No, you didn't answer the best you could. All you had to say was, "I would keep my mouth shut", or "I would spill my guts", or "It would be really tough and I don't know what I would do", but you didn't. You didn't answer at all, you merely threw the ball in my court and hoped I wouldn't notice.
It's an impossible scenario and I tried to show that such dilemma would be available to people who are not dual nationals.
It's not an impossible scenario, it's merely a hypothetical question, and I already know that you don't need dual citizenship to have divided loyalties.
If you are attempting to question my specific loyalty to the US, that is not your place: even if I had not made my feeling about the US very clear over many years on this site.
I was attempting to use a real-life example to prove my larger point, not to single you out in particular and give you a "loyalty" test. If you'd have just answered the question, it would never have gotten to this point. But anyway, I won't bring it up any more.
I would rather ask you another question, since someone mentioned you're a lawyer. If the US Army applies its "no top security clearance for dual citizens" rule equally across all nationalities, does this Mr. Pine have a discrimination case? And do you know what the outcome was of the guy who sued the CIA for ruining his career by taking away his security clearance? The author of the article conveniently neglected to mention the status of the case.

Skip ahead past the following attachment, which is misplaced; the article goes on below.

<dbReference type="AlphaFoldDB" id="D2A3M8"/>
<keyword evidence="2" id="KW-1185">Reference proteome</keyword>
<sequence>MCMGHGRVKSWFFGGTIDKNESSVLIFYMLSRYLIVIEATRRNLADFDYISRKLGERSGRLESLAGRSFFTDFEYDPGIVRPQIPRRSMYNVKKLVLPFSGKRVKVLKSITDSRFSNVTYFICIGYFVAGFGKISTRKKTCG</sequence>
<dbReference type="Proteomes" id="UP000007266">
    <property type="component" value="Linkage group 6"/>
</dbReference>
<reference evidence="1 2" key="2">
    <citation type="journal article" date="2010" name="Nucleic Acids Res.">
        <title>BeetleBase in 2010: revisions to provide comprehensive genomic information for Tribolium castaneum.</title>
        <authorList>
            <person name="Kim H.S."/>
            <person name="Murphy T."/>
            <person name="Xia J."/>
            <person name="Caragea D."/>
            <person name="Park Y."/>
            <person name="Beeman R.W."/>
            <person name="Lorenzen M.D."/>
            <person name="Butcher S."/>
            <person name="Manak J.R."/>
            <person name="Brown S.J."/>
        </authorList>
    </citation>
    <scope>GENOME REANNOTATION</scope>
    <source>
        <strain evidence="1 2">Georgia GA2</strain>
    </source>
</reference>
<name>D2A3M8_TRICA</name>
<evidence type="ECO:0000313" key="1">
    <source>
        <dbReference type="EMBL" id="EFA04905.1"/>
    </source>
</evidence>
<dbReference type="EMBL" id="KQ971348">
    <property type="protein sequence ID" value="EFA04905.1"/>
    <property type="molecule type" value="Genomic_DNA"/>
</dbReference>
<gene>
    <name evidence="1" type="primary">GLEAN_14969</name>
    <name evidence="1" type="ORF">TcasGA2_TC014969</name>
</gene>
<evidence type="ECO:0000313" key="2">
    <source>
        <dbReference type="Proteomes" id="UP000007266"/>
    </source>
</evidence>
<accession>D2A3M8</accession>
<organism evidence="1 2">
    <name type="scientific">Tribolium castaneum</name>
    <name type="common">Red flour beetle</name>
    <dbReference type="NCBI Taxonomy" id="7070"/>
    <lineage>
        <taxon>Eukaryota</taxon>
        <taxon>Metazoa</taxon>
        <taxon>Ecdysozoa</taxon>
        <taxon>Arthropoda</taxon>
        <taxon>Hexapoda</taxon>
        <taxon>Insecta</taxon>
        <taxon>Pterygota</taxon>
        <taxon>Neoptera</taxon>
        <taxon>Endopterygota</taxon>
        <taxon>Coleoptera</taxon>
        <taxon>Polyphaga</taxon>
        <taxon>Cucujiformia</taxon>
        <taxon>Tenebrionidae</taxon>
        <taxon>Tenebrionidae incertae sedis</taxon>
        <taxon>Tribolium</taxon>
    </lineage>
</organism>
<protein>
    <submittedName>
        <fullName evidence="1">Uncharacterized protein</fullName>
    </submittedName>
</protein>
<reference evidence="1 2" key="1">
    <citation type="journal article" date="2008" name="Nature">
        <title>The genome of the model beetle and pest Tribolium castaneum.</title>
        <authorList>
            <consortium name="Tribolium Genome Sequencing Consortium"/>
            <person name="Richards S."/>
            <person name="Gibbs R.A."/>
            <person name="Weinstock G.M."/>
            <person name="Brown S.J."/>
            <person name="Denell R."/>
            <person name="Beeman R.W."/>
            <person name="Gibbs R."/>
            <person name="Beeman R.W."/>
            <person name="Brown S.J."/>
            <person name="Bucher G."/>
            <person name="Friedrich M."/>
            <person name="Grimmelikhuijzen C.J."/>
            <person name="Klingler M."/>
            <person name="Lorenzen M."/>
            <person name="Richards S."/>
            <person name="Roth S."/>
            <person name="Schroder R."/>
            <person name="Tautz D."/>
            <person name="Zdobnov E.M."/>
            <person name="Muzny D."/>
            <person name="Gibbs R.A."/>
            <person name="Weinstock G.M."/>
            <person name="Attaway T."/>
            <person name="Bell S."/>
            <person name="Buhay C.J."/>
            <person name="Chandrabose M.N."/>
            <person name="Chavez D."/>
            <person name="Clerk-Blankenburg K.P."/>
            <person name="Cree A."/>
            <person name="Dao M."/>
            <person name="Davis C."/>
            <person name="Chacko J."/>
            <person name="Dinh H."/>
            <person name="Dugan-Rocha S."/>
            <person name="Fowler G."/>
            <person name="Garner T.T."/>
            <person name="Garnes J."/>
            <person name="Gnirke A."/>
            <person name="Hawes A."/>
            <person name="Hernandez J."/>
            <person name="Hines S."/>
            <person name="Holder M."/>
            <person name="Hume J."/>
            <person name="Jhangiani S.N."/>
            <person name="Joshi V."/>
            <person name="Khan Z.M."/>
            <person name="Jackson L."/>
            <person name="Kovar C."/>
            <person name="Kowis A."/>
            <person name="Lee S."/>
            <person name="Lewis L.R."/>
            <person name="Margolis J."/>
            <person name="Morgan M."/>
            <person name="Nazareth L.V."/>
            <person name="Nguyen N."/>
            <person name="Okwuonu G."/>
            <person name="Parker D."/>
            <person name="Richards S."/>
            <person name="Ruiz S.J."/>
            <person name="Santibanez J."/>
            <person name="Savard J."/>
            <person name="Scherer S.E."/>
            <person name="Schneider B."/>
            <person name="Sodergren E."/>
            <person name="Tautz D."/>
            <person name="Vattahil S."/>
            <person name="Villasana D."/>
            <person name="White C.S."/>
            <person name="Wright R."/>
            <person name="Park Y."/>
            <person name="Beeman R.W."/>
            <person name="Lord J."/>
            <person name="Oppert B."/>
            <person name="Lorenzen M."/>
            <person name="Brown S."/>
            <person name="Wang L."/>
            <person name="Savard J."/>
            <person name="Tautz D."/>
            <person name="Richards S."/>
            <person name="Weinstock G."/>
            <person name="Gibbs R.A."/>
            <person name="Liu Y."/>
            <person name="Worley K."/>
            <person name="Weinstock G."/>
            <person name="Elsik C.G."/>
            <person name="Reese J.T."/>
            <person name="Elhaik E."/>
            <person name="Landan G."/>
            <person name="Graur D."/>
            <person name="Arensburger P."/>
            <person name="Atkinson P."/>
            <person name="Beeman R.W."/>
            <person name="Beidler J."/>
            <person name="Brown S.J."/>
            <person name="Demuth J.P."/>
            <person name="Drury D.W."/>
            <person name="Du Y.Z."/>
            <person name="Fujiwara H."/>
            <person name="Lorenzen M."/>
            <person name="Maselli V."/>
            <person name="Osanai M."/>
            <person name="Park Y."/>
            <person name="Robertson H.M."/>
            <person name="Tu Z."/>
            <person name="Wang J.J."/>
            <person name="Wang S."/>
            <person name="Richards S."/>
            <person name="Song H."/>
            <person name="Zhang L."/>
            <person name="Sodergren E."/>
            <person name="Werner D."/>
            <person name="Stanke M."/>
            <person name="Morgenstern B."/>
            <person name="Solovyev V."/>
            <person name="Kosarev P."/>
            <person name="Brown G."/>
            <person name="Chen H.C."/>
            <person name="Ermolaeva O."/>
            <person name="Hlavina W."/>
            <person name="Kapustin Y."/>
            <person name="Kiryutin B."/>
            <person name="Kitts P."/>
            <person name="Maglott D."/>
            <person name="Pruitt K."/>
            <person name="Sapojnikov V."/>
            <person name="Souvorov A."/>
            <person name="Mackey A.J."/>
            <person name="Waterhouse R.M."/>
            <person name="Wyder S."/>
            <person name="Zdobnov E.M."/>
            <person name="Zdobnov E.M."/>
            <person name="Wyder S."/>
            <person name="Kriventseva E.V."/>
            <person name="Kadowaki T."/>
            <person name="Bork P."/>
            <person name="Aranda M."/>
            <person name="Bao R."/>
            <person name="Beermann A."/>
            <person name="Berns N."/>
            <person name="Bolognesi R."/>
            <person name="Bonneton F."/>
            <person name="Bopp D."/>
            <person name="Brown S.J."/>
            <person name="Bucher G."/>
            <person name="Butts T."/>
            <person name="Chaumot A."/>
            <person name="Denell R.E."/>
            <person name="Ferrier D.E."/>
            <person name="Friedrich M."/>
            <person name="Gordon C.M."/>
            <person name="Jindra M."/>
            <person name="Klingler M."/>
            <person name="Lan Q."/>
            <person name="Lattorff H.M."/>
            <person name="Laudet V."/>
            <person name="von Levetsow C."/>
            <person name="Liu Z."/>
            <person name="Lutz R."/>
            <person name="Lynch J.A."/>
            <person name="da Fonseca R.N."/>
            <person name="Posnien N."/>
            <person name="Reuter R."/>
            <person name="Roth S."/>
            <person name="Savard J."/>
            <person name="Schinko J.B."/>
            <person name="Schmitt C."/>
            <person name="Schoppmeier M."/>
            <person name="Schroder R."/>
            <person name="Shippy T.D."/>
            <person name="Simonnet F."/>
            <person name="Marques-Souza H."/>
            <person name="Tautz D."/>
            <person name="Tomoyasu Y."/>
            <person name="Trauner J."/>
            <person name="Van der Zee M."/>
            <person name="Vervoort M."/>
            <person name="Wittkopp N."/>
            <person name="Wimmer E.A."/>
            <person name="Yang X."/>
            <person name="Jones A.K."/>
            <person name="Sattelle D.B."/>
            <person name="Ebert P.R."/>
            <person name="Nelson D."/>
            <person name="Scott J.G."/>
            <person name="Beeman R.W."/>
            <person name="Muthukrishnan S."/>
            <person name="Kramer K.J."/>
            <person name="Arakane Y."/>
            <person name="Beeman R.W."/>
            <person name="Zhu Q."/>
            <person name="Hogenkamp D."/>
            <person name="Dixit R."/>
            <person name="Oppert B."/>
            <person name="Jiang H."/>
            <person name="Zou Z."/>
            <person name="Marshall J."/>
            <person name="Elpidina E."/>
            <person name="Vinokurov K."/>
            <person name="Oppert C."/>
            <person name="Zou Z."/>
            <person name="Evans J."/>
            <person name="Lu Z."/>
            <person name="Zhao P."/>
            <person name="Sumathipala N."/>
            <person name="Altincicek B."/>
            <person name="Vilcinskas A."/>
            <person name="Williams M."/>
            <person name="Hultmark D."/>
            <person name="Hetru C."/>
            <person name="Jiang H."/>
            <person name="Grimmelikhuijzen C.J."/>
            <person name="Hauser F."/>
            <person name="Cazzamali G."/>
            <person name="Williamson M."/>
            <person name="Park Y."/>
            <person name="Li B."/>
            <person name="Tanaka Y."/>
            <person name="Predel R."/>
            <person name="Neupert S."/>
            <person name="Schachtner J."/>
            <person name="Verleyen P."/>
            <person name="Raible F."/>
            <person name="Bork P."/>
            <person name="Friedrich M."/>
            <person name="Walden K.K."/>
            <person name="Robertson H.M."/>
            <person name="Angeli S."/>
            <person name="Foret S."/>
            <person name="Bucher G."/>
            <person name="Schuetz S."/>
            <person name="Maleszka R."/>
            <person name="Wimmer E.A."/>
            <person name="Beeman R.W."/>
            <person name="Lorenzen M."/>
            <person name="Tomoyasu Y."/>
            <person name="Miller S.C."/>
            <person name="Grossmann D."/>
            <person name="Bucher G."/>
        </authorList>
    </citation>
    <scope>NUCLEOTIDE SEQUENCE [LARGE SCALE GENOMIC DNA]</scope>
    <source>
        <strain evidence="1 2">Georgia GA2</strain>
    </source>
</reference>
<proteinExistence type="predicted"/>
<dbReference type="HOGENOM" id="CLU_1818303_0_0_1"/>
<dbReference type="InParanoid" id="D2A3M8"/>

One could make an argument that since the status of dual citizenship is permitted, it would be illegal for the Government to discriminate. But then national security is allowed certain prerogatives. The courts keep busy because anything can be argued.
And because they are kept busy, unless that CIA case was settled, its probably pending.
I believe the CIA entered into settlement negotiations. Since this hasnt been in the news for a couple of years Id guess they were successful. If you review some of the articles on the Ciralsky case (do a search, you'll find plenty) you will find that the real issue was not dual-citizenship, but that he was an observant Jew. Among the criticisms noted in his file, buying Israeli bonds, donations to the United Jewish Appeal, attending an Orthodox synagogue having a rich Jewish daddy and "rich Jewish friends", wearing a yarmulke to work, a minor in college in Judaic studies, travel to Israel, and an apparently bogus polygraph test (his case has often been cited in reference to the unreliability of polygraphs). In general, the information used to strip him of his clearance was, according to George Tenet, "insensitive, unprofessional and highly inappropriate,".
Ironically, the clearance he was denied was necessitated by a transfer to the Clinton White House.